In the years leading up to the financial crash in 2008, Wall Street was begging for huge infusions of cash to keep the bubble inflated; the GOP hoped that giving them the Social Security Trust Fund would keep it from bursting on their watch. Imagine if all of our Social Security money had been sucked into that vortex. Be wary…they are going to try to do it again and the GOP has the votes they need this time.
Social Security is fully funded…prepaid by you and me through deductions from our paychecks and matching contributions by employers. But Congress and the President sometimes steal it and spend it on wars, tax cuts for the rich, or other zero-return ventures. They get panicky when the Social Security pot gets noticeably smaller, and some Einstein always suggests they put it all into high risk investments on Wall Street…certain that they will make a fortune and put our money back in time. Sure…no one ever loses on Wall St.
Some of my favorite forgotten heroes are the legislators who voted NO on Bush Administration legislation to privatize Social Security. The Bush team called it “reform” and, equally paradoxically, proposed to make individual Social Security accounts personal…essentially removing the safety net of a program that was created AS a safety net. Being politicians, no one proposed renaming it Social InSecurity. The measure was voted down and our funds remained secure.
Privatization efforts often tout the benefits of good business thinking that could be applied to government services. Ironically, privatization movements generally happen when there is not enough good business to go around in the private sector. The economy is slowing down, and business people are looking for growth in the wrong places.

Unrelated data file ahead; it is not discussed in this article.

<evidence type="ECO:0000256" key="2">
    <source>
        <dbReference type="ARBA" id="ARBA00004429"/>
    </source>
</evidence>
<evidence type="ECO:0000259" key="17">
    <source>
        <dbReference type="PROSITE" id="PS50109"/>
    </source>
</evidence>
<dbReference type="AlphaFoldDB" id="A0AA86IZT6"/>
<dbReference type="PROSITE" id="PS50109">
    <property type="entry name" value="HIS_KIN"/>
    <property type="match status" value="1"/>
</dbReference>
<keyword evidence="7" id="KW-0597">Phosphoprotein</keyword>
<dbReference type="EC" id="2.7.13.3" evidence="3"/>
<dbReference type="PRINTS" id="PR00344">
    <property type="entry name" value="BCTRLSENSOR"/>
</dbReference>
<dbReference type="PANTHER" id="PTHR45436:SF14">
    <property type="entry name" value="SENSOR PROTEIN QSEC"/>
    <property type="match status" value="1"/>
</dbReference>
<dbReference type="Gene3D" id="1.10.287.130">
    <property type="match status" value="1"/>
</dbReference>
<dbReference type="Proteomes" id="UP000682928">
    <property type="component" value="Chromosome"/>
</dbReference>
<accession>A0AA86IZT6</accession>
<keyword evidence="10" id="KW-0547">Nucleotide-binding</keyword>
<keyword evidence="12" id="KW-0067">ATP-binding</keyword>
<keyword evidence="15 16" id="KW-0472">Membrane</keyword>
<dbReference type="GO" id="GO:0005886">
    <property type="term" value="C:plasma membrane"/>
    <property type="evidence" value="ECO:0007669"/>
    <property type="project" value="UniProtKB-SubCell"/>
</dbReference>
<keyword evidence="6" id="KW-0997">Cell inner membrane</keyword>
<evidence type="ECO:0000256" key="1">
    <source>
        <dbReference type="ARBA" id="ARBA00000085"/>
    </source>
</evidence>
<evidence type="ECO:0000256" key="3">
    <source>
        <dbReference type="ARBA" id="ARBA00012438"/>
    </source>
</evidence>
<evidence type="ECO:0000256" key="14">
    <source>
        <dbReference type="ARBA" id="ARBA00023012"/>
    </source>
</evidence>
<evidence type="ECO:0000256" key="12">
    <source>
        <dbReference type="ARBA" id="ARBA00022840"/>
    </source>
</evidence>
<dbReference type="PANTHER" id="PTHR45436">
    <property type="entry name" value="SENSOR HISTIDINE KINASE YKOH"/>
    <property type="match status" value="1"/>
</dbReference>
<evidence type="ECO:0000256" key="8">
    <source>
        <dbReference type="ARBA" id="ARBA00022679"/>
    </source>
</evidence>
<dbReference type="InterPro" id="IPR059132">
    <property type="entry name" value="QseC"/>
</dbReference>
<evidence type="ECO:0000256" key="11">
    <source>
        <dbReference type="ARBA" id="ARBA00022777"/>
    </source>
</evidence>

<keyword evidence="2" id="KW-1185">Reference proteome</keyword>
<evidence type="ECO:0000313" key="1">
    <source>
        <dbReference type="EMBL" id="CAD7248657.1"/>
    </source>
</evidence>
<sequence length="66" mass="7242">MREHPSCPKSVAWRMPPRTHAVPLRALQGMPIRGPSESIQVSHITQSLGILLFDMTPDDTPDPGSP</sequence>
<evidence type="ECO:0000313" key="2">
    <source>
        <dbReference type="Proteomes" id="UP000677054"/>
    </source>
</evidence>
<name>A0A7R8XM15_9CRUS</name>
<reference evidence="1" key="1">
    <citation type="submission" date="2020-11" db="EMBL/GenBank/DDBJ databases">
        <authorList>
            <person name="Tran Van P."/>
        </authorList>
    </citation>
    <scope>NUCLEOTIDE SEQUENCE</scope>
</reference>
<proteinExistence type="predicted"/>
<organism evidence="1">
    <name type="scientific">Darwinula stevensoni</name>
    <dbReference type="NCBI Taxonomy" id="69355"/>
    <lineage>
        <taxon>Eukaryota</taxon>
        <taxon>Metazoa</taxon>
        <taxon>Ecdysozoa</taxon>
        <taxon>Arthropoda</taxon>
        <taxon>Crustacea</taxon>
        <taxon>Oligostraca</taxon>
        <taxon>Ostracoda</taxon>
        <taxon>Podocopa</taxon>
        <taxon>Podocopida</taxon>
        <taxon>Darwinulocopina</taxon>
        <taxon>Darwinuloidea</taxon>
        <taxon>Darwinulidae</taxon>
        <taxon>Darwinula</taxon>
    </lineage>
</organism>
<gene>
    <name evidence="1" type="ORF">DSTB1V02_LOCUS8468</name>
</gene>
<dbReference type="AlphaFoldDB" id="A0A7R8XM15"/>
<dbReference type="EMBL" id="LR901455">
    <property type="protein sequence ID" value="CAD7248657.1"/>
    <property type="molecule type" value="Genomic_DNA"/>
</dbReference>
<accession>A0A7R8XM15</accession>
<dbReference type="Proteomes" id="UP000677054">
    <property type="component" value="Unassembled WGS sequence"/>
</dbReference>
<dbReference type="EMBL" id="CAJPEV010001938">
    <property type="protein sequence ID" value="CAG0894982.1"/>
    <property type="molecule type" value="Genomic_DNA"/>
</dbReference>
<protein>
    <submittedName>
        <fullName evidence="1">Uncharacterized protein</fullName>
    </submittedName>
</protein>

Essentially, with privatization, government workers lose their jobs to people employed in the private sector. The impact on US employment is zero, yet these “new” jobs in the private sector are made to look like growth. And if those good business managers actually achieve any productivity improvements, the benefits are not used to reduce taxes; rather, they are paid to shareholders. In the more likely event that there are no profits from these privatized ventures, services to us taxpayers are cut so that the shareholders still get their money.
Been there…done that…don’t.
PS, it’s the same with privatized airports…only worse. Remember, Trump has signed a contract for Russia to provide security to US embassies in Russia. Can’t wait to see who will take over TSA’s job :-}